When I found out that I had been invited to speak at the TEDxTeen conference in New York on March 16, my first and most obvious question was, "Why me?" This was closely followed with, "OMG! How cool would a trip to New York be?"
It's a perfectly reasonable question, I thought. Don't you think so? It was ironic, then, when I discovered that the theme for 2013 was "The Audacity of Why."
It is the most simple and at the same time the most powerful question. It's incredible to think about how many times on an average day we ask ourselves that very question. We as teenagers are super inquisitive -- to the point of being downright nosy, some might say! This is not necessarily a bad trait. I like to think of myself as a curious skeptic with a positive mindset. I simply follow the mantra that if I don't question why and don't do something myself, then it would simply never get done.
TEDxTeen talks about "Generation Why" replacing the "Generation Y," based on the philosophy that teens don't settle for an answer -- we have an unswerving belief that we have the right to know why. I prefer to think of it more in a 'why not' kind of way!
So you see, the more I read about this year's topic, the more I felt I was actually reading about myself. Not in an egotistical manner but in a self-defining way, because I truly do spend my life asking why.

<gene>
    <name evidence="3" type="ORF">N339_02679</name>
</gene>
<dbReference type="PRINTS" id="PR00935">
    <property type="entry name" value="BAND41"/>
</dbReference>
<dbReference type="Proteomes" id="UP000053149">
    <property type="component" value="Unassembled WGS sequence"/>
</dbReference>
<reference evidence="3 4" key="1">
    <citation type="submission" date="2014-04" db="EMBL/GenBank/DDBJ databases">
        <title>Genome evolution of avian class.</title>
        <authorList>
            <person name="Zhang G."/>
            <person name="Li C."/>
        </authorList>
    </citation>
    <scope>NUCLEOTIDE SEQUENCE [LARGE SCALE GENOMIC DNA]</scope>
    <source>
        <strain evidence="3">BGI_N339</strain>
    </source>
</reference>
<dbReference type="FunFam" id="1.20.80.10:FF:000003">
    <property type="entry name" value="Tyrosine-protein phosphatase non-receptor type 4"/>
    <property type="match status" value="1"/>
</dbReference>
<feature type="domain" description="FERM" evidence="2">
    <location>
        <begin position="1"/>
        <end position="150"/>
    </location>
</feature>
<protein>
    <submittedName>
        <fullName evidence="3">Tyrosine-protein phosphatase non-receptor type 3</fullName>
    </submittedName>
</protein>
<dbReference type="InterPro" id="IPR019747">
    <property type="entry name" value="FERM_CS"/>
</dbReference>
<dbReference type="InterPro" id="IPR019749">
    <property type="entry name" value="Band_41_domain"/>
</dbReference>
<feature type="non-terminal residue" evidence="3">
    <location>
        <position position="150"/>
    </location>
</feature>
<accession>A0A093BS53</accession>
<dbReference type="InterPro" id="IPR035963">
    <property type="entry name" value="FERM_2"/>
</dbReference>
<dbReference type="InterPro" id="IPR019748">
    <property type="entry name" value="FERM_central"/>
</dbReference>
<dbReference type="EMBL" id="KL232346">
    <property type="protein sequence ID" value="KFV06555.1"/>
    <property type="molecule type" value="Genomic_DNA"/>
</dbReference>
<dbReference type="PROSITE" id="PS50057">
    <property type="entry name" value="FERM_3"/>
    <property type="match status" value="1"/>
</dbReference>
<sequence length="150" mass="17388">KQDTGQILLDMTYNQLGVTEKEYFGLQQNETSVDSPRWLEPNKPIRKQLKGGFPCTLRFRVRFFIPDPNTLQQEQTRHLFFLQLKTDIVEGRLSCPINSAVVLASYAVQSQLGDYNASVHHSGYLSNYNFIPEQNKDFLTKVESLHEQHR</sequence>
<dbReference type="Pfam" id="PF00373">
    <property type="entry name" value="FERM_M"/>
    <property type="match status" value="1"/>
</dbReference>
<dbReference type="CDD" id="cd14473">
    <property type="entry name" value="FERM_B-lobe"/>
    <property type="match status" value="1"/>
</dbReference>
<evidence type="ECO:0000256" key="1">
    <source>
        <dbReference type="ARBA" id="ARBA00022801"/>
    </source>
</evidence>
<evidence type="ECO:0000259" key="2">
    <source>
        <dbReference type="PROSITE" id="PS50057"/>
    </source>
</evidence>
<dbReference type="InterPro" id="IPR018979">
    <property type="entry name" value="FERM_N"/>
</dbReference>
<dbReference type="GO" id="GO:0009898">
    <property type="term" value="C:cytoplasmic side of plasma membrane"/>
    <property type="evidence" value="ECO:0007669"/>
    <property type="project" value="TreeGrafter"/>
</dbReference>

The journey of the discovery is often the most exciting and challenging for me. Teens on a mission are indeed a force to be reckoned with. Each day we log onto this virtual existence that has been given to us through social media and reach out to teens around the world. We read about journeys, wanting more, wanting it faster, how to work it out, and finally, why it can be done.
In March, I will head to New York, where the We are Family Foundation will host the fourth annual TEDxTeen conference. The dialogue will focus on teens and their power to change the world, and who better to host it than Chelsea Clinton? Pretty awesome, huh?
And it gets better. This is really a global gig with some seriously impressive teens on the roster! I'm not going to lie, from reading their biographies I did feel humbled and inspired. From the Los Angeles-based teen Caine Monroy, whose "Caine's Arcade" project has received over seven million views, proving that teens' imaginations are boundless and limitless, to Kelvin Doe from Sierra Leone who, at the age of 10, built a radio station for his local community out of recycled materials, to one the most inspirational stories I have ever heard, about Kuha'o Case from Hawaii. Kuha'o was born premature and complications at birth left him blind. Not one for self-pity, he is a teen prodigy who taught himself to play piano and released an album, "Dare to Dream."
Already my mind is filled with a thousand why's for each of these hugely impressive teens. I literally cannot wait to listen to their stories, share in their visualization and retain and take home their inspiration. But the good news is that you too can share in this incredible conference. You can register to attend, which is an invitation process from their official website or you could host a viewing party and watch TEDxTEEN live from anywhere in the world. So if you are looking to trip out on the big 'why,' then check in here to listen, discuss, debate, challenge, question and learn why we are who we are! See you there!